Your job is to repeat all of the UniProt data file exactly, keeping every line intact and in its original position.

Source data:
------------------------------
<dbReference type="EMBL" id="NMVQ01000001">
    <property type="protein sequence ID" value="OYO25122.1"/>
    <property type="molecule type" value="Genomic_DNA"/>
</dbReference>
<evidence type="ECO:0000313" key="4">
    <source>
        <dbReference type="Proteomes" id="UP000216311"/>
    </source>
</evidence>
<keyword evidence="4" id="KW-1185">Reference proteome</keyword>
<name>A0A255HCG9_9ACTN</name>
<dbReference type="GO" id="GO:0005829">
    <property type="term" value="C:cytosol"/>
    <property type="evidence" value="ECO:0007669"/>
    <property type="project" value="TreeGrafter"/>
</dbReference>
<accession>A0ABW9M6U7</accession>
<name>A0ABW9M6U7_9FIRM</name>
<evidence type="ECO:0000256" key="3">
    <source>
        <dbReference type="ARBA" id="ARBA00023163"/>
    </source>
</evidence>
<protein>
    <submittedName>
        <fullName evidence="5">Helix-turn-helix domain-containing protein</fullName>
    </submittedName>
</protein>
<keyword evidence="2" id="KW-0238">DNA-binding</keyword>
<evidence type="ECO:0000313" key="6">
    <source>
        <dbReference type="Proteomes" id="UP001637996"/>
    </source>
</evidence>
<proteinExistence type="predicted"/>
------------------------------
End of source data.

<dbReference type="EMBL" id="NMVQ01000001">
    <property type="protein sequence ID" value="OYO25122.1"/>
    <property type="molecule type" value="Genomic_DNA"/>
</dbReference>
<evidence type="ECO:0000313" key="4">
    <source>
        <dbReference type="Proteomes" id="UP000216311"/>
    </source>
</evidence>
<keyword evidence="4" id="KW-1185">Reference proteome</keyword>
<name>A0A255HCG9_9ACTN</name>
<dbReference type="GO" id="GO:0005829">
    <property type="term" value="C:cytosol"/>
    <property type="evidence" value="ECO:0007669"/>
    <property type="project" value="TreeGrafter"/>
</dbReference>
<accession>A0ABW9M6U7</accession>
<name>A0ABW9M6U7_9FIRM</name>
<evidence type="ECO:0000256" key="3">
    <source>
        <dbReference type="ARBA" id="ARBA00023163"/>
    </source>
</evidence>
<protein>
    <submittedName>
        <fullName evidence="5">Helix-turn-helix domain-containing protein</fullName>
    </submittedName>
</protein>
<keyword evidence="2" id="KW-0238">DNA-binding</keyword>
<evidence type="ECO:0000313" key="6">
    <source>
        <dbReference type="Proteomes" id="UP001637996"/>
    </source>
</evidence>
<proteinExistence type="predicted"/>